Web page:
Reproducing an Invention in the United States Does Not Constitute Inventorship Under 35 U.S.C. § 102(g)(2)
October 13, 2010
Last Month at the Federal Circuit - November 2010
Judges: Dyk, Mayer, Schall (author)
[Appealed from: D. Del., Judge Robinson]
In Solvay S.A. v. Honeywell International, Inc., No. 09-1161 (Fed. Cir. Oct. 13, 2010), the Federal Circuit held that the district court erred in ruling that certain claims of U.S. Patent No. 6,730,817 (“the ’817 patent”) were invalid under 35 U.S.C. § 102(g)(2). The Court also held that the district court did not err in ruling that certain claims were infringed while certain other claims were not infringed.
Solvay S.A.’s (“Solvay”) ’817 patent is directed to methods for making a pentafluoropropane compound used in the preparation of expanded polymeric materials. Solvay sued Honeywell Specialty Materials L.L.C. and Honeywell International, Inc. (collectively “Honeywell”) for infringement of the ’817 patent based on Honeywell’s process of producing the pentafluoropropane compound.
Over one year before the priority date of the ’817 patent, Honeywell contracted with a Russian company to conduct process development studies for the commercial production of the pentafluoropropane compound. The Russian company consequently conceived the invention claimed in the ’817 patent and reduced it to practice in Russia. Honeywell used the information from the Russian company to duplicate the process in the United States prior to the priority date of the ’817 patent.
The parties cross-moved the district court for SJ on the issues of invalidity and infringement. The district court granted Honeywell’s motion for SJ of invalidity, finding that Honeywell was a prior inventor under § 102(g)(2) and that it did not abandon, suppress, or conceal the invention. The district court granted, as an alternative, Solvay’s motion for SJ of infringement of the claims it ruled invalid, and granted Honeywell’s motion for SJ of noninfringement of certain other claims. The district court dismissed Solvay’s suit, entering judgment in favor of Honeywell, and Solvay appealed.
The Federal Circuit held that the § 102(g)(2) language that “the invention was made in this country” requires the act of inventing to occur in the United States, and that Honeywell was not an inventor of the process claimed in the ’817 patent. The Court reasoned that because Honeywell did not originate the invention and merely reproduced it in the United States following instructions from the Russian company, Honeywell did not conceive of the invention and did not qualify as “another inventor” under § 102(g)(2). Thus, the district court erred in ruling that certain claims of the ’817 patent were invalid by reason of prior inventorship.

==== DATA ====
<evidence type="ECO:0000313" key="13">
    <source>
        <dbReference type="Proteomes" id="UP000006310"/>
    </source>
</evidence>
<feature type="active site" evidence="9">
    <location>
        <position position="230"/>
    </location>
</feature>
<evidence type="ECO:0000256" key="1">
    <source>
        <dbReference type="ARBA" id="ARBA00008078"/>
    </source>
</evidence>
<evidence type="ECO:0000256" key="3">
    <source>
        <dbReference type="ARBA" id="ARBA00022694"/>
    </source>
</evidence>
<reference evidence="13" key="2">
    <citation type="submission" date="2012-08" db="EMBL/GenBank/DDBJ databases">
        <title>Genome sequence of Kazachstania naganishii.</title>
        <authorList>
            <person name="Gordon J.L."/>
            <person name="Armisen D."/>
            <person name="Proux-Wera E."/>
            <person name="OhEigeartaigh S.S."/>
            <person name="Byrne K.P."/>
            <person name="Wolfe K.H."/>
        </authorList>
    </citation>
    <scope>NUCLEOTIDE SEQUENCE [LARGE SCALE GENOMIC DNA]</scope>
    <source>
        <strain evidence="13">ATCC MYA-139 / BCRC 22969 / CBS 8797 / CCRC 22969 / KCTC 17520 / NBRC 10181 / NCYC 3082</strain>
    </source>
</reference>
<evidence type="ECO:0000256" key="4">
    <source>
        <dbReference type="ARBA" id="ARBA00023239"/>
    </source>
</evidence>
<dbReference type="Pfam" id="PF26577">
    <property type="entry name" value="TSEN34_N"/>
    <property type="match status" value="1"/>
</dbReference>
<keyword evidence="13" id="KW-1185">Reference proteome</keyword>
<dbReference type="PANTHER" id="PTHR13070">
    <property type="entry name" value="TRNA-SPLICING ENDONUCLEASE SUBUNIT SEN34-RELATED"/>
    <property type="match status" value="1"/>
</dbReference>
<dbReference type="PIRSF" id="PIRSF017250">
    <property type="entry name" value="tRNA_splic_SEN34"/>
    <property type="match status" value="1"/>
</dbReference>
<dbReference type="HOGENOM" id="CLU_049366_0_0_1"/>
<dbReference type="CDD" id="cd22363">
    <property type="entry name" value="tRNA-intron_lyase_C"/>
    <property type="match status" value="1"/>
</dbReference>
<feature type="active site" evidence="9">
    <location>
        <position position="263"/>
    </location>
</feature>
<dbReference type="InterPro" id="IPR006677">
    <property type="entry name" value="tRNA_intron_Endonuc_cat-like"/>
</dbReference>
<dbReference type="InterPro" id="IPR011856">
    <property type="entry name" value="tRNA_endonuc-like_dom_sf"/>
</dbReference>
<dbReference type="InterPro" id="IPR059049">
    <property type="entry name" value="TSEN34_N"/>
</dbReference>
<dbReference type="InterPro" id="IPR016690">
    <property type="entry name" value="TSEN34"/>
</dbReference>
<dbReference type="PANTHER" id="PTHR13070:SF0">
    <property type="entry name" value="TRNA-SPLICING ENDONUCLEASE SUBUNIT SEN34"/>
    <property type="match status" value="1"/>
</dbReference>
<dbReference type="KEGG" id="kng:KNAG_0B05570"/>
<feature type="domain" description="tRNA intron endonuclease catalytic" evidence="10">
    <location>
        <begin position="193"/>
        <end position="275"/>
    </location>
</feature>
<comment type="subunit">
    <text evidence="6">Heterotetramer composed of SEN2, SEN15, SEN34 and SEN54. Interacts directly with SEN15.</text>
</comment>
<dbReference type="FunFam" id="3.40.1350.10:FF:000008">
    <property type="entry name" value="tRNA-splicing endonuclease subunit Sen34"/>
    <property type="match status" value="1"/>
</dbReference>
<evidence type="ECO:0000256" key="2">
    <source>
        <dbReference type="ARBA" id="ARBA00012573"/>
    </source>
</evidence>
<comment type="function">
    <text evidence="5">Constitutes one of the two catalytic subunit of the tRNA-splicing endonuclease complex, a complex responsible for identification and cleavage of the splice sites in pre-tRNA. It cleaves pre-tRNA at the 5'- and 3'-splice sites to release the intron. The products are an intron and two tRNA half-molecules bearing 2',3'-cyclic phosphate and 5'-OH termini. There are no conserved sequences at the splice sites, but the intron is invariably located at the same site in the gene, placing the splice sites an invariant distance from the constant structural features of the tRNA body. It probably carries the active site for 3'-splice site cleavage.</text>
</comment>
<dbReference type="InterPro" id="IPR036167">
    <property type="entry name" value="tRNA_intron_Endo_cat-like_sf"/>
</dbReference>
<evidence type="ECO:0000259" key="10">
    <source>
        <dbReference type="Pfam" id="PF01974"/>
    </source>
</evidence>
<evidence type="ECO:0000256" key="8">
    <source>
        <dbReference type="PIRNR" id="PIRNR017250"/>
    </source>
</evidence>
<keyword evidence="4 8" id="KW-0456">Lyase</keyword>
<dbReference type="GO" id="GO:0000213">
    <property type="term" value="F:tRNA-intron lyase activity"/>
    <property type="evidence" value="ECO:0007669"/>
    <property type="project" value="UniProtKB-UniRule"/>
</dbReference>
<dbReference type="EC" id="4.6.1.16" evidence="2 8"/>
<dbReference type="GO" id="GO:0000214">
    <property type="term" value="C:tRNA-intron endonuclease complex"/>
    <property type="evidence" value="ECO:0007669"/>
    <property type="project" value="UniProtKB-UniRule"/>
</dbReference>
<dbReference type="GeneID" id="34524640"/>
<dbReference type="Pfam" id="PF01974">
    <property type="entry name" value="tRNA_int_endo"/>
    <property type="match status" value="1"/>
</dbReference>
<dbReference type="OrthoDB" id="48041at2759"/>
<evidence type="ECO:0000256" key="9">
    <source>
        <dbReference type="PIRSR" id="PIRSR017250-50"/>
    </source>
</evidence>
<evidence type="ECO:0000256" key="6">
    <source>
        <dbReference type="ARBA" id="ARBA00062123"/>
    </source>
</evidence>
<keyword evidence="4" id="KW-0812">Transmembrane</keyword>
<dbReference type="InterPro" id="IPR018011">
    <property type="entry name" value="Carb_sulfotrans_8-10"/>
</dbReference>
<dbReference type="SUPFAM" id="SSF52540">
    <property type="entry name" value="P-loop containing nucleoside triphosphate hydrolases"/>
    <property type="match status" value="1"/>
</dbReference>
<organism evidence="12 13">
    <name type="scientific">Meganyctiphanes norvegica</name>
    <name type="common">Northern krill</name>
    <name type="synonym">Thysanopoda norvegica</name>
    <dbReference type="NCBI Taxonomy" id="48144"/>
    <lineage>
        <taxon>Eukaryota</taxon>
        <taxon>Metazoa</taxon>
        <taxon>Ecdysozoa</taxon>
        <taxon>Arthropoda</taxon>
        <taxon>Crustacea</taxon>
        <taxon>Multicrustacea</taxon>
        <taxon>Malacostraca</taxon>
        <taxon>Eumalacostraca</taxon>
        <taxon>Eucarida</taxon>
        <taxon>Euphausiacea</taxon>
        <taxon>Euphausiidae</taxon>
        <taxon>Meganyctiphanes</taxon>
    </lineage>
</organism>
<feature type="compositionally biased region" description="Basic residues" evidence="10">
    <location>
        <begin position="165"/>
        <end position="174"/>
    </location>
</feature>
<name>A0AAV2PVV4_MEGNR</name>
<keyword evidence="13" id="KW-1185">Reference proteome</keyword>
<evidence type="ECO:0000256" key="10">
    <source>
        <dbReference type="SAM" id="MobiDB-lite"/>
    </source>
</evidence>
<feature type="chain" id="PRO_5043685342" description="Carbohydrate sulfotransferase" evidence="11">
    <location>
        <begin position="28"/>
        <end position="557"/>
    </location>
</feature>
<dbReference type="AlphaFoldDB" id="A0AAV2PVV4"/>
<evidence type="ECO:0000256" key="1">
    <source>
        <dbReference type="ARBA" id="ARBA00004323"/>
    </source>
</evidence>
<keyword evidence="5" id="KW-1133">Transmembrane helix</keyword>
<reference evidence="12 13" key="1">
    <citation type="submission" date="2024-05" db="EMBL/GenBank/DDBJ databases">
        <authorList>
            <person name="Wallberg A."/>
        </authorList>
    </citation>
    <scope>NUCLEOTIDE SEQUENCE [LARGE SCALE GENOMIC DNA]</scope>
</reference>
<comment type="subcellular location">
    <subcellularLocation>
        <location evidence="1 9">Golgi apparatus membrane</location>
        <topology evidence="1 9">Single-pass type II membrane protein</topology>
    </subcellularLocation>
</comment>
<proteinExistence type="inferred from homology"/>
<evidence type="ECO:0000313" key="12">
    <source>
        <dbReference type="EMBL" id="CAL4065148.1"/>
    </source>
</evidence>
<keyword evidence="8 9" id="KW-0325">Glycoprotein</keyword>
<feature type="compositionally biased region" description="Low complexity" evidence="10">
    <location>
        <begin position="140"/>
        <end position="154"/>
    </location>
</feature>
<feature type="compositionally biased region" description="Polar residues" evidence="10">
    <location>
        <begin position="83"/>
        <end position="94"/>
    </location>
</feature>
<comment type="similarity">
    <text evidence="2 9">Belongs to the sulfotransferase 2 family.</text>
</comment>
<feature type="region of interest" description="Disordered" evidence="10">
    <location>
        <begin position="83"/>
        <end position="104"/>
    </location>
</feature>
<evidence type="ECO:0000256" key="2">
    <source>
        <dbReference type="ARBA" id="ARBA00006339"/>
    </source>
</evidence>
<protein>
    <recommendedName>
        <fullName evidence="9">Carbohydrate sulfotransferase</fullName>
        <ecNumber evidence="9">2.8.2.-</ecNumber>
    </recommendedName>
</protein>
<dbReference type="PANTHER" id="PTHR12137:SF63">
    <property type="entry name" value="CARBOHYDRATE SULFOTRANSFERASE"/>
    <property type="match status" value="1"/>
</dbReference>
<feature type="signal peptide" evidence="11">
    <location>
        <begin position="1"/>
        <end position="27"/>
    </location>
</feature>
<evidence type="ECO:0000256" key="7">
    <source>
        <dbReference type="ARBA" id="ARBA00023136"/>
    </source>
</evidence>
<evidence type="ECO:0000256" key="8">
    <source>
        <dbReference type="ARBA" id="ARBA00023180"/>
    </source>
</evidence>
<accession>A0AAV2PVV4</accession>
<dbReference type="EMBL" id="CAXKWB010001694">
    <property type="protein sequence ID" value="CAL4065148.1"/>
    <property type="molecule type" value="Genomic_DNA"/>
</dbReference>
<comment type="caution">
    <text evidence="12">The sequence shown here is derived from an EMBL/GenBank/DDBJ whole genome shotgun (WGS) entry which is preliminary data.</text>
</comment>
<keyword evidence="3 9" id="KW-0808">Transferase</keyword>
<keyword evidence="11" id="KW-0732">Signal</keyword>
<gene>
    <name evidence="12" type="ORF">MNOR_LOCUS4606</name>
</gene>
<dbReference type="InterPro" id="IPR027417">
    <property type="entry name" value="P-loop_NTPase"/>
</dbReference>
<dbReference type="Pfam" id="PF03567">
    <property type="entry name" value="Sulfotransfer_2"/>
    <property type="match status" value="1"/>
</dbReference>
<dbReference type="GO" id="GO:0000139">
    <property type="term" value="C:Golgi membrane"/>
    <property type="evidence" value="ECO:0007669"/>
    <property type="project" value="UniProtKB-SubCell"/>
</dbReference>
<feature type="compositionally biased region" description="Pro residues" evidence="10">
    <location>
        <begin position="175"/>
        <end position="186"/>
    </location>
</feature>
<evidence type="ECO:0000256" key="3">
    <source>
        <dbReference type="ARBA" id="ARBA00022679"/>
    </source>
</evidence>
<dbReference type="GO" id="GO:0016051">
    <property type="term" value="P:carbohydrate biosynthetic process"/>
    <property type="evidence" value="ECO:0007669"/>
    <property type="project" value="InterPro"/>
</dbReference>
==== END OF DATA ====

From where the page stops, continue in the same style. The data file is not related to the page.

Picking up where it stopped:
Turning to the issue of infringement, the Federal Circuit found that Honeywell infringed certain claims of the ’817 patent. The Court held that the district court properly construed the term “isolating” as not requiring purification of the pentafluoropropane compound, as Honeywell asserted. Because Honeywell did not dispute that its accused process satisfied the “isolating” limitation, the Court found that the district court did not err in ruling that certain claims of the ’817 patent were infringed.
As for Solvay’s appeal of the district court’s grant of SJ of noninfringement of certain other claims of the ’817 patent, the Court affirmed the district court’s construction of the limitation “to keep in the reactor in the liquid state” to mean that the reactants must stay in the reactor in the liquid state until they leave as a gas and cannot return after being reprocessed. Although the specification was broad enough to include unconverted and partially converted reactants that return to the reactor for further use in the process, the Court found that statements made by Solvay to overcome prior art during prosecution precluded such a broad construction. Accordingly, because it was undisputed that Honeywell’s process did not satisfy the limitation, the Court found no error in the district court’s ruling that Honeywell did not infringe those claims of the ’817 patent.
Summary authored by Shana K. Cyr, Ph.D., Esq.